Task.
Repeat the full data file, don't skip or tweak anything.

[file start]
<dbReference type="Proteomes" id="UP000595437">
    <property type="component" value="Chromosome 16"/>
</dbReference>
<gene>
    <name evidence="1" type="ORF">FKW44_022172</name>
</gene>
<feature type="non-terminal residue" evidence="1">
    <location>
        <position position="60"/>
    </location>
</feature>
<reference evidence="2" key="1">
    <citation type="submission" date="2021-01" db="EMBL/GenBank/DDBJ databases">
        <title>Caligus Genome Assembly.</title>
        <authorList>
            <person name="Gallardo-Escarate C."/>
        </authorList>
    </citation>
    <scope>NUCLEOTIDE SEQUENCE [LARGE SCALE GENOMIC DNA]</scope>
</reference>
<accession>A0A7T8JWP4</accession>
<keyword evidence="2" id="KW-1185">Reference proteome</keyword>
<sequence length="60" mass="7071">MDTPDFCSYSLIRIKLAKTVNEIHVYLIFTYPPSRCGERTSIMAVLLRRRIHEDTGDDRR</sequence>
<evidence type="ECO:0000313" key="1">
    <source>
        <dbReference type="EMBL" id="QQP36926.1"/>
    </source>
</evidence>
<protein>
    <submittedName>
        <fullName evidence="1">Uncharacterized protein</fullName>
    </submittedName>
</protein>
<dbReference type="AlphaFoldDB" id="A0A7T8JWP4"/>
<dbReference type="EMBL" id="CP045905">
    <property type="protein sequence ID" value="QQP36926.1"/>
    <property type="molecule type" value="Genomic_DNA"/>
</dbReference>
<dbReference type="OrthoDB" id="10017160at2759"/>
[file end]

<dbReference type="Proteomes" id="UP000595437">
    <property type="component" value="Chromosome 16"/>
</dbReference>
<gene>
    <name evidence="1" type="ORF">FKW44_022172</name>
</gene>
<feature type="non-terminal residue" evidence="1">
    <location>
        <position position="60"/>
    </location>
</feature>
<reference evidence="2" key="1">
    <citation type="submission" date="2021-01" db="EMBL/GenBank/DDBJ databases">
        <title>Caligus Genome Assembly.</title>
        <authorList>
            <person name="Gallardo-Escarate C."/>
        </authorList>
    </citation>
    <scope>NUCLEOTIDE SEQUENCE [LARGE SCALE GENOMIC DNA]</scope>
</reference>
<accession>A0A7T8JWP4</accession>
<keyword evidence="2" id="KW-1185">Reference proteome</keyword>
<sequence length="60" mass="7071">MDTPDFCSYSLIRIKLAKTVNEIHVYLIFTYPPSRCGERTSIMAVLLRRRIHEDTGDDRR</sequence>
<evidence type="ECO:0000313" key="1">
    <source>
        <dbReference type="EMBL" id="QQP36926.1"/>
    </source>
</evidence>
<protein>
    <submittedName>
        <fullName evidence="1">Uncharacterized protein</fullName>
    </submittedName>
</protein>
<dbReference type="AlphaFoldDB" id="A0A7T8JWP4"/>
<dbReference type="EMBL" id="CP045905">
    <property type="protein sequence ID" value="QQP36926.1"/>
    <property type="molecule type" value="Genomic_DNA"/>
</dbReference>
<dbReference type="OrthoDB" id="10017160at2759"/>